The collection contains extensive records (including numerous film stills) of Swanson's career in motion pictures, encompassing sixty-six films, ca. 1914-1975. Her film career spanned the early days of slapstick two-reelers, the peak of the silent era, and the transition to sound and other technological developments. Her role as one of the first women to independently produce her own films at United Artists, 1925-1933, is traced by the records of her production companies. These companies produced six of her films, including the controversial Sadie Thompson, and the legendary Erich von Stroheim fiasco Queen Kelly, as well as her first "talkie," The Trespasser. Swanson's watershed role of later years, that of Norma Desmond in Billy Wilder's Sunset Boulevard (1950), is also well documented.
Also represented is Swanson's involvement in other entertainment branches, which extended to radio (1927-1981, including The Gloria Swanson Show, 1951), television (1944-1981, including The Gloria Swanson Hour broadcast during the "stone age" of television in 1948), and theatre (1937-1977, including three Broadway productions, Twentieth Century, Nina, and Butterflies Are Free).
Numerous scripts, synopses, stories, and treatments, representing writers such as Zoë Akins, Jay Presson Allen, Lenore J. Coffee, James Ashmore Creelman, Lilyan Kemble Cooper, Laura Hope Crews, Delmer Daves, William Dufty, Laurence Eyre, Allan Jay Friedman, Leonard Gershe, Forrest Halsey, Ben Hecht, Harold J. Kennedy, Alan Jay Lerner, Josephine Lovett, Clare Boothe Luce, Joseph L. Mankiewicz, Frances Marion, Richard Matheson, Preston Sturges, C. Gardner Sullivan, Erich von Stroheim, and Billy Wilder, are also present in the collection.
The film stills and other numerous photographs in this collection include the work of many photographers, among them Ernest A. Bachrach, Edward O. Bagley, Russell Ball, Cecil Beaton, Marcus Blechman, Clarence Sinclair Bull, Harold Carter, Irving Chidnoff, William Eglinton, Eliot Elisofon, G.L. Manuel Frères, Maurice Goldberg, Ellen Graham, Philippe Halsman, George Hoyningen-Huene, George Hurrell, G. Maillard Kesslere, Donald Biddle Keyes, Roddy McDowall, Jack Mitchell, Nickolas Muray, Alexander Phillips, Melbourne Spurr, Edward Steichen, Karl Struss, Stig Svedfelt, and others.
Swanson also kept extensive records of her efforts as a businesswoman, which included cosmetics, a fashion line, hosiery, an inventions and patents company, a travel agency, and writing assignments. Included are the records of Gloria Swanson Enterprises, Inc. (1959-1977) and Swanson-Dufty Enterprises, Inc. (1977-1981), as well as the papers of Multiprises, Inc. (1937-1951), which financed and exploited various inventions by a group of four World War II refugee inventors from Austria and Germany. Her fruitful and long lived association with Puritan Fashions Corp. (1951-1982) is captured in the archive, as are numerous writing projects, culminating in her popular autobiography, Swanson on Swanson (1980).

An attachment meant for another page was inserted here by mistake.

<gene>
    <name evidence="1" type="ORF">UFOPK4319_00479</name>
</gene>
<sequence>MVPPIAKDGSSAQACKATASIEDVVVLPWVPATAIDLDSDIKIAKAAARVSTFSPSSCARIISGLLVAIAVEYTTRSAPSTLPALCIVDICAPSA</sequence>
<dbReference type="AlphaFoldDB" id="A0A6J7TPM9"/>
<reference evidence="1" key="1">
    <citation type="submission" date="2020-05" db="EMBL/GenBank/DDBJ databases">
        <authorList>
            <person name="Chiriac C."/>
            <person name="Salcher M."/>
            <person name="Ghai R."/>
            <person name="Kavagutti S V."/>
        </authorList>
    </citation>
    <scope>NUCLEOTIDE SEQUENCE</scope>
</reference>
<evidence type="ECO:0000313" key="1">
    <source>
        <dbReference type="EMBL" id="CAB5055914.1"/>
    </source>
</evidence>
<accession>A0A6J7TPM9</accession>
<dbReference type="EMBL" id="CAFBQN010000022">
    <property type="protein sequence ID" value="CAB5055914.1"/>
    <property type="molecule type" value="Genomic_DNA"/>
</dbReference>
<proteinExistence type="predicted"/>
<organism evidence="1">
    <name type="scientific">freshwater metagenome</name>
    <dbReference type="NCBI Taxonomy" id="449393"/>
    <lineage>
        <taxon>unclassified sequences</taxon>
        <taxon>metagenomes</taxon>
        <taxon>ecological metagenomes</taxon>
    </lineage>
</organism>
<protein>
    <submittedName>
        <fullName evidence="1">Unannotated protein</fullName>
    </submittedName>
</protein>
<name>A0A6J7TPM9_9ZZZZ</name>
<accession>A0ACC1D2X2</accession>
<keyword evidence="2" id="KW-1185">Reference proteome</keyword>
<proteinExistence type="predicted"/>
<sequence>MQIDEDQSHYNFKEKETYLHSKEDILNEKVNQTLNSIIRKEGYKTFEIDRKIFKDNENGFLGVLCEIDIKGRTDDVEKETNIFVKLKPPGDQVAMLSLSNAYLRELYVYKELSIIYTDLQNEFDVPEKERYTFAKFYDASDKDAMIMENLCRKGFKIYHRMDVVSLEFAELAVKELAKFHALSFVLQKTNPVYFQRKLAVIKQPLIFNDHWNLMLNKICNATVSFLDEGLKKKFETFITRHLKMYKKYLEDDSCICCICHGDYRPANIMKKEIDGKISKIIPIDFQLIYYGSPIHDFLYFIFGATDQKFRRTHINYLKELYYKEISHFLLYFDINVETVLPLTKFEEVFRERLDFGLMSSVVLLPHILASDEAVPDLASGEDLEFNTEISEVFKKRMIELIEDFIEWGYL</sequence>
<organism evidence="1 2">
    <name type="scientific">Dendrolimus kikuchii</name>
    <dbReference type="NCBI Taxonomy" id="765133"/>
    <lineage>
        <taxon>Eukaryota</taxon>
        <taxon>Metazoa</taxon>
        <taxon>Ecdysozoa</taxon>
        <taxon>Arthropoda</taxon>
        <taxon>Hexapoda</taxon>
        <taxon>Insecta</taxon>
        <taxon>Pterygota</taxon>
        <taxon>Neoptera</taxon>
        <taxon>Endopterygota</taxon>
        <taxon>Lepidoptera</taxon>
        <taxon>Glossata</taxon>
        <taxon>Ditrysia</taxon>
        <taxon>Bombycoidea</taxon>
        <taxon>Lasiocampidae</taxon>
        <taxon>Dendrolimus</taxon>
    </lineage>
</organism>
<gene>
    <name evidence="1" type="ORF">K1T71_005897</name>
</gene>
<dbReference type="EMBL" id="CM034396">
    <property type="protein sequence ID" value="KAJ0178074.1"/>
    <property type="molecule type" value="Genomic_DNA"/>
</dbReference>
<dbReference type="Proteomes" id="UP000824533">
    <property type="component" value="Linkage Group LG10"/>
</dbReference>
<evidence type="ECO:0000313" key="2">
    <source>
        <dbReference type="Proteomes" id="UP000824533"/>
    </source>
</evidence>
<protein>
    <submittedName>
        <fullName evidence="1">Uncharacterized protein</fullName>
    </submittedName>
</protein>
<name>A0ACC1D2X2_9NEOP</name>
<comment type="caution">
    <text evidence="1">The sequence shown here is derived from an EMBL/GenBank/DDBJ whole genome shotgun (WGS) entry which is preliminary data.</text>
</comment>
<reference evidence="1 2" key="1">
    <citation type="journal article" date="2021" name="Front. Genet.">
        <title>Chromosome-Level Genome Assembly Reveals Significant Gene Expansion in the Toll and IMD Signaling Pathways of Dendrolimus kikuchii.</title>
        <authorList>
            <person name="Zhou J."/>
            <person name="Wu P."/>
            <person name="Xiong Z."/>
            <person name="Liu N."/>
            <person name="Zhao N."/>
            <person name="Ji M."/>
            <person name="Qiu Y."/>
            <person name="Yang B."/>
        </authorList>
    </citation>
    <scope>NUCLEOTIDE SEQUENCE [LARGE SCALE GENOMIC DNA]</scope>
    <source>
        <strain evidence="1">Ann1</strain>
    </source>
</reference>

Additionally, the collection also contains evidence of Swanson's varied personal enthusiasms: art (original art and sculpture by Miss Swanson, including a design for a United Nations Postal Administration stamp issue commemorating the Decade for Women, 1980); fashion (in addition to costume designs and the records of her commercial clothing line, there are associations with designers such as Coco Chanel, Edith Head, René Hubert, Givenchy, Pauline Trigere, Adam Werlé, and Valentina); health and nutrition (an early enthusiast of organic foods, her papers document a tireless crusade against chemical additives, inorganic pesticides, and pollution, her efforts in the passage of the so-called Delaney Bill in 1958, and participation in the Independent Cancer Research Foundation, the Committee for Independent Cancer Research, and the Patients' Aid Society); music (she sang on film, television, and stage, and numbered George Gershwin, Rosa Ponselle, and Jascha Heifetz among her friends); psychic phenomena and religion (her proclivities as a spiritual seeker are indicated in materials concerning such organizations as ESP Research Associates Foundation, the United Church of Religious Science, and the University of Science and Philosophy); politics (her campaign activities for Wendell Willkie, Thomas E. Dewey, and Ronald Reagan are included); science and technology (including visits to Bell Helicopter and to NASA, from which she cherished an autographed picture and drawings by Werner von Braun); and travel (England, France, Italy, Japan, Mexico, Portugal, Spain, Russia, and Sweden, represented chiefly through photographs).
Swanson's childhood, family life, and personal life are further documented through such personal papers as address books, appointment books, photographs, and various personal financial, legal, and property records.